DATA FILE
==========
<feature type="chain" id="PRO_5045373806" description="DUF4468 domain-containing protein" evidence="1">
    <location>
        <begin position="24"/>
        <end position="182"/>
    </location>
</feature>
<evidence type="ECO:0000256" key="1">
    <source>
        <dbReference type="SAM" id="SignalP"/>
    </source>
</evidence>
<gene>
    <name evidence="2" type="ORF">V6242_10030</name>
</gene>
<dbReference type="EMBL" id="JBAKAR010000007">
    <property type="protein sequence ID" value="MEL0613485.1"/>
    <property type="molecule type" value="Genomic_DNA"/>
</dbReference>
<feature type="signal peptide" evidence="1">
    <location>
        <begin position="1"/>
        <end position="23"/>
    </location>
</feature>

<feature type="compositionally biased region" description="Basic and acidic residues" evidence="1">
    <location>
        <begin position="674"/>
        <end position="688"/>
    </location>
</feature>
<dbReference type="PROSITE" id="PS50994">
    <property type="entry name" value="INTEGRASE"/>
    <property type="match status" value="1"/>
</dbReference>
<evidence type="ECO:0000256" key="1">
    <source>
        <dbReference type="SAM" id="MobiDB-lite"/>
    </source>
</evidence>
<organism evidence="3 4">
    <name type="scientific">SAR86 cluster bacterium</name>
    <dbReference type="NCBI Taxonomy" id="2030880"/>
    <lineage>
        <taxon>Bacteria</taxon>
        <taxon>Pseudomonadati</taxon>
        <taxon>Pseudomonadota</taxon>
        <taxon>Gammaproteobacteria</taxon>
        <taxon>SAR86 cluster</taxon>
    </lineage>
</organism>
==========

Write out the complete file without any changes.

<feature type="chain" id="PRO_5045373806" description="DUF4468 domain-containing protein" evidence="1">
    <location>
        <begin position="24"/>
        <end position="182"/>
    </location>
</feature>
<evidence type="ECO:0000256" key="1">
    <source>
        <dbReference type="SAM" id="SignalP"/>
    </source>
</evidence>
<gene>
    <name evidence="2" type="ORF">V6242_10030</name>
</gene>
<dbReference type="EMBL" id="JBAKAR010000007">
    <property type="protein sequence ID" value="MEL0613485.1"/>
    <property type="molecule type" value="Genomic_DNA"/>
</dbReference>
<feature type="signal peptide" evidence="1">
    <location>
        <begin position="1"/>
        <end position="23"/>
    </location>
</feature>

<feature type="compositionally biased region" description="Basic and acidic residues" evidence="1">
    <location>
        <begin position="674"/>
        <end position="688"/>
    </location>
</feature>
<dbReference type="PROSITE" id="PS50994">
    <property type="entry name" value="INTEGRASE"/>
    <property type="match status" value="1"/>
</dbReference>
<evidence type="ECO:0000256" key="1">
    <source>
        <dbReference type="SAM" id="MobiDB-lite"/>
    </source>
</evidence>
<organism evidence="3 4">
    <name type="scientific">SAR86 cluster bacterium</name>
    <dbReference type="NCBI Taxonomy" id="2030880"/>
    <lineage>
        <taxon>Bacteria</taxon>
        <taxon>Pseudomonadati</taxon>
        <taxon>Pseudomonadota</taxon>
        <taxon>Gammaproteobacteria</taxon>
        <taxon>SAR86 cluster</taxon>
    </lineage>
</organism>